BY MADUABUCHI EFEGADI
With Africa’s fintech sector picking up, many companies in Africa are set to be looking to a diverse and complex set of products, including embracing the trending lucrative ‘Buy Now, Pay Later’ or BNPL model, to create multiple revenue streams and maintain growth, as the continent’s fintech sector is maturing, analysts say.
However, traditional payments and lending products still dominate the sector in the continent. Founders of BNPL are looking at untapped verticals on the continent to either expand on existing products or build new companies in nascent sectors.
BNPL exploded in popularity globally during the Covid-19 pandemic as more people shifted to online shopping.
The model is a type of instalment loan. It divides a buyer’s purchase into multiple equal payments, with the first due at checkout. The remaining payments are billed to the buyer’s debit or credit card until the purchase is paid in full. It lets the buyer make a purchase and receive it immediately but pay for it at a later time, usually over a series of instalments.
The move to BNPL demonstrates how more fintech companies may yet look at the space as a novel source of income, with less competition.
In 2021, the BNPL market reached a global value of $125 billion, according to Precedence Research. But Africa, a continent of 1.3 billion people with a combined gross Domestic product (GDP) of $3 trillion, is yet to make serious headway in the sector.
Some estimates calculate that the BNPL market will be worth $3.9 trillion by 2030, going by current growth, leaving plenty of room for African companies if they can expressively attack the space.
According to Babatunde Akin-Moses, the chief executive officer and cofounder of Sycamore, a Nigerian peer-to-peer lending platform, “the opportunity (of BNPL) is very large.” He said people are travelling and experiencing what is happening in foreign markets when they want to buy items like phones, cars or TV sets.
“In Nigeria or Africa, it is mostly a cash economy. But people are seeing that there is a different way things can be done,” Akin-Moses said.
Economic analysts and fintech researchers list several reasons why the BNPL space is not yet well developed in Africa, saying the space is “essentially a credit product to individuals, and the credit space is not particularly well-developed on the continent.”
They explained that BNPL companies charge vendors a transaction fee to offer customers the ability to pay for a product over several months in interest-free payments. The firms cover the upfront cost of the goods and eventually recuperate the total amount from the customers.
Another reason is that extending credit lines to individuals to buy items that do not generate income (to the company), and which are not considered assets, is seen as even riskier than lending to SMEs and businesses.
Though Africa has made important strides in de-risking lending, there is still a long way to go with the use of data and technology to extend credit, especially in legacy banks, the BNPL analysts say.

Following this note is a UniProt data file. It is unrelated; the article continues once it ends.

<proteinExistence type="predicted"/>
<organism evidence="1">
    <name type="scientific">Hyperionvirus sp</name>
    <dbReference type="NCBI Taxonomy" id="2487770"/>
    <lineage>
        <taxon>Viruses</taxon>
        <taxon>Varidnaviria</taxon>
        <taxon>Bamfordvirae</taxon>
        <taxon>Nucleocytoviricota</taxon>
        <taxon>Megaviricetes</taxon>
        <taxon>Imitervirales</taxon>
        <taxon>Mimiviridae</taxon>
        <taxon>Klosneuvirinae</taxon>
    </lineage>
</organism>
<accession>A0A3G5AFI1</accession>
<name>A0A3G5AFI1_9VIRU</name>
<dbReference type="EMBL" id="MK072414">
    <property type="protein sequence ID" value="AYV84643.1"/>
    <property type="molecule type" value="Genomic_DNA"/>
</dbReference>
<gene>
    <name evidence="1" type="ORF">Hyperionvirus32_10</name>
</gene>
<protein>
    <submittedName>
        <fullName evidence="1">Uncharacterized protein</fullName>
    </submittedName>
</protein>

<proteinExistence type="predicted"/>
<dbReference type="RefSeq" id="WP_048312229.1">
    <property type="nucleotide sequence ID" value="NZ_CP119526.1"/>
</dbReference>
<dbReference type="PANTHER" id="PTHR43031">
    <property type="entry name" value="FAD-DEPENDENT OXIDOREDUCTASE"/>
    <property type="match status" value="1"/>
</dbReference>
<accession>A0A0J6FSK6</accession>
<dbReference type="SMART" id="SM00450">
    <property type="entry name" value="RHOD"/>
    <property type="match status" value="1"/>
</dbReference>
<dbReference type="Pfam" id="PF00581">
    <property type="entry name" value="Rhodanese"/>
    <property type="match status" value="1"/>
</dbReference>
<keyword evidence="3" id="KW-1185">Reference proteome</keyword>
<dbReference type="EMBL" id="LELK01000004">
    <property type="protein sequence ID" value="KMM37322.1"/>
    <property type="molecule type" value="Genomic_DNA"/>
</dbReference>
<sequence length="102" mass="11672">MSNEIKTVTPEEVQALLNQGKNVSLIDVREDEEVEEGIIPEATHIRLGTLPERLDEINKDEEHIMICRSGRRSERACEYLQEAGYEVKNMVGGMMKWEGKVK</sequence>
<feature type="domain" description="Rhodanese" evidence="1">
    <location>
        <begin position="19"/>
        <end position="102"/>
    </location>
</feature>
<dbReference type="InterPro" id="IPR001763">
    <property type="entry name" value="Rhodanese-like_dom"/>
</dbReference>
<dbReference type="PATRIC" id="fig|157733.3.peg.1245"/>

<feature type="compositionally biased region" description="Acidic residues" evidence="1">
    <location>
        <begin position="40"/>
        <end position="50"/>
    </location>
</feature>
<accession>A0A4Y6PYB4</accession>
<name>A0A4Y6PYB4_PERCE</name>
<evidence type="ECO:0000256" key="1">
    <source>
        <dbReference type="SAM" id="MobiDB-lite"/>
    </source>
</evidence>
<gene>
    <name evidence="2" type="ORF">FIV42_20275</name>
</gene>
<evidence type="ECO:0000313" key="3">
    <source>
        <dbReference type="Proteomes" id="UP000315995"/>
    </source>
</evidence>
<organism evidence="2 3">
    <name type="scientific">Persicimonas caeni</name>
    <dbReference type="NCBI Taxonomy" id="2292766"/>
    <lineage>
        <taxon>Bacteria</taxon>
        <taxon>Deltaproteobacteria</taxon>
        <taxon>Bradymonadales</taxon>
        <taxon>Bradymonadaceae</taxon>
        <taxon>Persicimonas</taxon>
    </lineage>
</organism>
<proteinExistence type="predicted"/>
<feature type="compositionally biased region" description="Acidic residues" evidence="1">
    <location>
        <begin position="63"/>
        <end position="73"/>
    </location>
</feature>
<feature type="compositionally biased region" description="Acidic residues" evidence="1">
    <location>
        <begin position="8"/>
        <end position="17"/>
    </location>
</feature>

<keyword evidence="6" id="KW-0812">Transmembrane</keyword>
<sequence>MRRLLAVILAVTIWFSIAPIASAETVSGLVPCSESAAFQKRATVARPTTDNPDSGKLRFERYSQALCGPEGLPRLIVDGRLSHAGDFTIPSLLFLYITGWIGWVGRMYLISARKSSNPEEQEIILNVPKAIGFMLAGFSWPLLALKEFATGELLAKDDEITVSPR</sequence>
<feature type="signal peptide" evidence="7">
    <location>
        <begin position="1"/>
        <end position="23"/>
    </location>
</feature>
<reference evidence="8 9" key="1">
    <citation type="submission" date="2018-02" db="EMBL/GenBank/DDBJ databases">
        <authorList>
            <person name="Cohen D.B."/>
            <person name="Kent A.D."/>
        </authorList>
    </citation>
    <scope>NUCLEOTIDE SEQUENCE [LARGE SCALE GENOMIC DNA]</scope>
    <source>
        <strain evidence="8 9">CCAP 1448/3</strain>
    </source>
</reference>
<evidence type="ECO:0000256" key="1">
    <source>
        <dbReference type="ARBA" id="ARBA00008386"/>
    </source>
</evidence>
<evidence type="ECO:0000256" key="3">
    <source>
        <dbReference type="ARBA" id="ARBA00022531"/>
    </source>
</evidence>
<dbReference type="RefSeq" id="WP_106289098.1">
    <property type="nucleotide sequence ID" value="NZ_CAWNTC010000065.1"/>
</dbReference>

For Akin-Moses, there is still a fair amount of cultural hesitancy to take on debt in some parts of the continent. “Growing up as a Nigerian, debt is so stigmatised; and it is seen as a bad thing. The idea is why would I pay three times when I can just pay once?” He posits.
Also, a critical niche gap is that the top five BNPL companies, Klarna, Afterpay, Affirm, Zip, and Sezzle – which mostly offer services digitally and on e-commerce platforms – do not yet look to an Africa entry, despite significant demographics. Africa is yet to provide a market where digital purchases are made online compared to other parts of the world. This therefore, makes it harder for companies to find a ready marketplace to offer their services on the continent.
According to data by Statista, these top five global BNPL companies all provide solutions only on digital transactions.
However, Nigeria’s CredPal, launched in 2018, and Kenya’s LipaLater could cause continental explosion in the BNPL sector over the next few years, having been founded with the specific mandate to bring interest-free finance to thousands of consumers. Also, an ever increasing number of companies are entering the space too.
CredPal was launched in 2018, and raised $15 million in March (this year) in a debt and equity bridge round to expand its services across Africa. LipaLater also raised $12 million in January to launch a similar expansion.
In the rest of the world, giants like Apple, Square, PayPal and Visa are trying to get a slice of the action. However, some of Africa’s more established fintechs are also looking at products in the space to add to a matching set of core products. Example, Nigerian neobank, Carbon, introduced Carbon Zero last year to provide its customers with an innovative BNPL product.
Akin-Moses’ Sycamore says BNPL may end up representing anywhere up to 60 percent of his company’s portfolio, which is currently made up almost exclusively of peer-to-peer lending. The company facilitates around $2.5 million in loans between 10,000 small-sized borrowers and 300 lenders. He says the company was looking to carve out a new niche in a sector where BNPL products were yet uncommon.